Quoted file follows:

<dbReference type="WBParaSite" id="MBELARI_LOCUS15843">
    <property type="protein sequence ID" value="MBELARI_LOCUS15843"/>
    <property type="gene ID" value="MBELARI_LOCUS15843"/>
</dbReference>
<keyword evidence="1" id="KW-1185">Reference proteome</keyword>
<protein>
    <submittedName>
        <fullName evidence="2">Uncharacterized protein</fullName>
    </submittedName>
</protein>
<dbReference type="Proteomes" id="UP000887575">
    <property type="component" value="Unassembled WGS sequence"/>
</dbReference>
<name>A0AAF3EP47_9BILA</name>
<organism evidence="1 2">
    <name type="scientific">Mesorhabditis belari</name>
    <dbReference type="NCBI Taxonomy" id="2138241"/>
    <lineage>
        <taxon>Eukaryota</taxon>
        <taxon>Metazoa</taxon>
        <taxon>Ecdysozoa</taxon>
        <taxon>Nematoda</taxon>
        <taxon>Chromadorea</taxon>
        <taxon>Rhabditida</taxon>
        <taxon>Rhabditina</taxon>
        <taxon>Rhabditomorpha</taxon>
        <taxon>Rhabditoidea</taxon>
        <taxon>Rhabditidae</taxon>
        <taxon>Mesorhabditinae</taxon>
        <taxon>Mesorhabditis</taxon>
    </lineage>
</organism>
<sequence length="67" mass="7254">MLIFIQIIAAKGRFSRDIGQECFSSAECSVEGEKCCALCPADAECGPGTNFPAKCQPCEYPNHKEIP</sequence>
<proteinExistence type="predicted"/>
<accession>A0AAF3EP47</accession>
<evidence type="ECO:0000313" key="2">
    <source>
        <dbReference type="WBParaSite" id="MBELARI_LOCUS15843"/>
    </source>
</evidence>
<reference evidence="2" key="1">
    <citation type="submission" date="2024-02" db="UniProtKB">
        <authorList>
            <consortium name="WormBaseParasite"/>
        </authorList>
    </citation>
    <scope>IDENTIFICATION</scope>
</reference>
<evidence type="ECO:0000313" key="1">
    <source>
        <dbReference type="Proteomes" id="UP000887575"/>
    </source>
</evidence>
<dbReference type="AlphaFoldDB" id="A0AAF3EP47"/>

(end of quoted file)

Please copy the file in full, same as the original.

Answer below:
<dbReference type="WBParaSite" id="MBELARI_LOCUS15843">
    <property type="protein sequence ID" value="MBELARI_LOCUS15843"/>
    <property type="gene ID" value="MBELARI_LOCUS15843"/>
</dbReference>
<keyword evidence="1" id="KW-1185">Reference proteome</keyword>
<protein>
    <submittedName>
        <fullName evidence="2">Uncharacterized protein</fullName>
    </submittedName>
</protein>
<dbReference type="Proteomes" id="UP000887575">
    <property type="component" value="Unassembled WGS sequence"/>
</dbReference>
<name>A0AAF3EP47_9BILA</name>
<organism evidence="1 2">
    <name type="scientific">Mesorhabditis belari</name>
    <dbReference type="NCBI Taxonomy" id="2138241"/>
    <lineage>
        <taxon>Eukaryota</taxon>
        <taxon>Metazoa</taxon>
        <taxon>Ecdysozoa</taxon>
        <taxon>Nematoda</taxon>
        <taxon>Chromadorea</taxon>
        <taxon>Rhabditida</taxon>
        <taxon>Rhabditina</taxon>
        <taxon>Rhabditomorpha</taxon>
        <taxon>Rhabditoidea</taxon>
        <taxon>Rhabditidae</taxon>
        <taxon>Mesorhabditinae</taxon>
        <taxon>Mesorhabditis</taxon>
    </lineage>
</organism>
<sequence length="67" mass="7254">MLIFIQIIAAKGRFSRDIGQECFSSAECSVEGEKCCALCPADAECGPGTNFPAKCQPCEYPNHKEIP</sequence>
<proteinExistence type="predicted"/>
<accession>A0AAF3EP47</accession>
<evidence type="ECO:0000313" key="2">
    <source>
        <dbReference type="WBParaSite" id="MBELARI_LOCUS15843"/>
    </source>
</evidence>
<reference evidence="2" key="1">
    <citation type="submission" date="2024-02" db="UniProtKB">
        <authorList>
            <consortium name="WormBaseParasite"/>
        </authorList>
    </citation>
    <scope>IDENTIFICATION</scope>
</reference>
<evidence type="ECO:0000313" key="1">
    <source>
        <dbReference type="Proteomes" id="UP000887575"/>
    </source>
</evidence>
<dbReference type="AlphaFoldDB" id="A0AAF3EP47"/>